Executive coaching, at its core, is the study of conflict resolution. That is, coaching employs skills necessary in listening extremely well to a client, deeply understanding the client, and working to get the client to a healthy and desired outcome. Here are the five tactics coaches use that can be used to resolve conflict.
1. Understand your own stake in the conflict.
A coach has one primary goal above all others when entering into a session — understand the client. Imagine how that might change the way a coach interacts with a client. The coach is not trying to win an argument, not trying to push their own perspective, and certainly not trying to convince a client of something. The coach is working to understand where the client is coming from, why they feel the way they do, and what outcome the client hopes to achieve. Most people, however, enter into a conversation — particularly a conflict — with a clear goal of protecting themselves. Or, worse, winning. When possible, work to make the main goal of a difficult conversation be understanding the other person. It will defuse the emotion, calm the anxiety and open the dialogue.
2. Agree to the agenda.
Coaches are trained to seek out what a client wants to accomplish in a single session or during the course of a year-long contract. A strong coach will always earn the right to talk about a topic with a client by verifying the client is willing and ready to discuss it.
Imagine an employee (Mark) walking into the office of his colleague (David) and saying, “You made me really mad yesterday.” Caught off guard, David will likely become defensive and angry. But imagine if, instead, Mark walked into David’s office and said, “I’d really like to talk about what happened in yesterday’s meeting. Would you be willing to talk that through with me?” Agreeing to the agenda creates a level playing field, giving both parties an equal chance of being heard and, more important, understood.
3. Stay curious.
Coaches are effective with clients because they stay curious — which is to say, they don’t attach meaning to anything the client says. A coach’s ability to stay curious — and not attach meaning — allows a client to explore their feelings and options without being judged.
Curiosity is key in conflict. Let’s say an employee (Mary) comes to her boss (Dan) expressing concern about her workload. If Dan were to attach meaning, he might react with: “Well I don’t know what else to do for you, Mary, it’s our busy season!” Dan has attached meaning by suggesting 1) Mary blames Dan for her stress, 2) Mary wants Dan to fix her problem and 3) Mary is somehow unaware it’s their busy season. However, if Dan didn’t make meaning of Mary’s concern, he might say: “Tell me about your concerns.” From there, Dan may discover Mary just wants to vent, or she may present something Dan was unaware of, or even have a specific request that would ease her stress. The point is, when meaning isn’t made for others in a conflict, true understanding can happen.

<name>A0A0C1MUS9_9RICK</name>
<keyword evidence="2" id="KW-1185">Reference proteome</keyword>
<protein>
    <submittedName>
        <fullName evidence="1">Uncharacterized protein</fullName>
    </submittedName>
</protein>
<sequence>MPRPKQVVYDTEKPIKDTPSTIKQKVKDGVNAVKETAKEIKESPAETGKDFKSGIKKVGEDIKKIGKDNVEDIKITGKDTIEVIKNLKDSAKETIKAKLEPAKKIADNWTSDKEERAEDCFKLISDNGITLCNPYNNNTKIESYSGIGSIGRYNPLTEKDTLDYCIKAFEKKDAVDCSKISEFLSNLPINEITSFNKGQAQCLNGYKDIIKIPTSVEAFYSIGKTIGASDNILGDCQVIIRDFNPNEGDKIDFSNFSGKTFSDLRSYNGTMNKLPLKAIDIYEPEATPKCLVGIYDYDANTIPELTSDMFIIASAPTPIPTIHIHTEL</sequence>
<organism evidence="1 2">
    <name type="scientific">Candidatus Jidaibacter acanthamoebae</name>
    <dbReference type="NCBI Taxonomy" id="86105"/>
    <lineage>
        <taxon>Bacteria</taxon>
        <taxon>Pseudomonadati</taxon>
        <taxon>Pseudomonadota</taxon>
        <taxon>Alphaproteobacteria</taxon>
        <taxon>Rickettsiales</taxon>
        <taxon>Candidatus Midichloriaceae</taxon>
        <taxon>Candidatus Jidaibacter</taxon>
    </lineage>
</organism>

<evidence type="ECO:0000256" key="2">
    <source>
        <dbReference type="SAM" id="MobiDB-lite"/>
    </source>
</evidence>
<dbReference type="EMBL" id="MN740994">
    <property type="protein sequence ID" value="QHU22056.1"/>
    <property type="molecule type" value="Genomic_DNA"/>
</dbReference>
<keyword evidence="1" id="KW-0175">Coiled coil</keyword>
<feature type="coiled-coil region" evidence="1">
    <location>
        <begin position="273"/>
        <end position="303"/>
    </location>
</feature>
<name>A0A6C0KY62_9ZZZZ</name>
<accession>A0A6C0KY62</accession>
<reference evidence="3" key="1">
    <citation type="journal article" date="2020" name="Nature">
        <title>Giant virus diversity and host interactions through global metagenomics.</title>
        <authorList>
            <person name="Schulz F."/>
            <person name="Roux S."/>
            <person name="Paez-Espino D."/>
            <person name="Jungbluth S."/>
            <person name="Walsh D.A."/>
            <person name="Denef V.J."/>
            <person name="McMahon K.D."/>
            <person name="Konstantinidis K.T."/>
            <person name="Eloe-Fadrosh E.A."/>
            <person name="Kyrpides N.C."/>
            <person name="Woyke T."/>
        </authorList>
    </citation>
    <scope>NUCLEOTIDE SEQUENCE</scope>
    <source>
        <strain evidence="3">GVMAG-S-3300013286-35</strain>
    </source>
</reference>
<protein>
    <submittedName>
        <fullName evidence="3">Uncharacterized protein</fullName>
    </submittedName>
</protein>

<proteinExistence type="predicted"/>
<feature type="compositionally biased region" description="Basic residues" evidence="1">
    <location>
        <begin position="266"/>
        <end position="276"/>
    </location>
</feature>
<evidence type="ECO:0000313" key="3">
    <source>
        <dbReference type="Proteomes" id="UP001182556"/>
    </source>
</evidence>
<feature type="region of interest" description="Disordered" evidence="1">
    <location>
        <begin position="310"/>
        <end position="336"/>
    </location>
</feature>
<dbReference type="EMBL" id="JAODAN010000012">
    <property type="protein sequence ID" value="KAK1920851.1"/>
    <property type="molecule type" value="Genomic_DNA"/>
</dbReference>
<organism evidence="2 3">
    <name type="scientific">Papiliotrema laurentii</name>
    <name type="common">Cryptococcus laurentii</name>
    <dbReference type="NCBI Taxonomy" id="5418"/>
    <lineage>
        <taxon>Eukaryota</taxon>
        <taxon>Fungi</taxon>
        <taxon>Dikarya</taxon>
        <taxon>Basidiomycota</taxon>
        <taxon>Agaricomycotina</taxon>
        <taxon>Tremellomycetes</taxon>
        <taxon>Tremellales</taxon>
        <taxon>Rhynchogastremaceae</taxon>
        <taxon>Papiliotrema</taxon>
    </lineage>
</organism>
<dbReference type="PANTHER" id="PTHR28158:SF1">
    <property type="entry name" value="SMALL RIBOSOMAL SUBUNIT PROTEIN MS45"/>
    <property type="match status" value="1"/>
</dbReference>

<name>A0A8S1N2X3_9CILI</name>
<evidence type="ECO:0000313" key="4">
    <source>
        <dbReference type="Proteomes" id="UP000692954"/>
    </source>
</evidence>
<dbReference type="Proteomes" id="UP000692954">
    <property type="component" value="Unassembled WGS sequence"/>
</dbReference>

4. Ask stronger questions.
Albert Einstein famously said, “If I had an hour to solve a problem and my life depended on the solution, I would spend the first 55 minutes determining the proper question to ask … for once I know the proper question, I could solve the problem in less than five minutes.”
Coaches know that answers matter very little compared with questions. In a conflict, the answers — or the why — matter less than it seems. Imagine asking someone in the middle of a conflict, “Why did you do that?!” Now imagine instead saying, “Can you tell me what data you were working with to make that decision?” Taking a moment to phrase a stronger question will lead to a stronger answer. One quick tip here — work to start questions with who, what, when, where and how. This will ensure your questions remain open-ended and more exploratory.
5. Listen well.
Finally, listening well is the cornerstone of coaching and conflict resolution. Three guidelines can help strengthen listening skills. The first is to have listening presence. This means giving the other person your time and energy by closing the door, silencing your phone and facing them while using eye contact. The second is to listen for more than just words. Watch for body language, emotion and — perhaps most important — what causes silence. And third, listen to understand and not to respond. If a person is constantly thinking about what they are going to say next, they cannot truly listen to another person.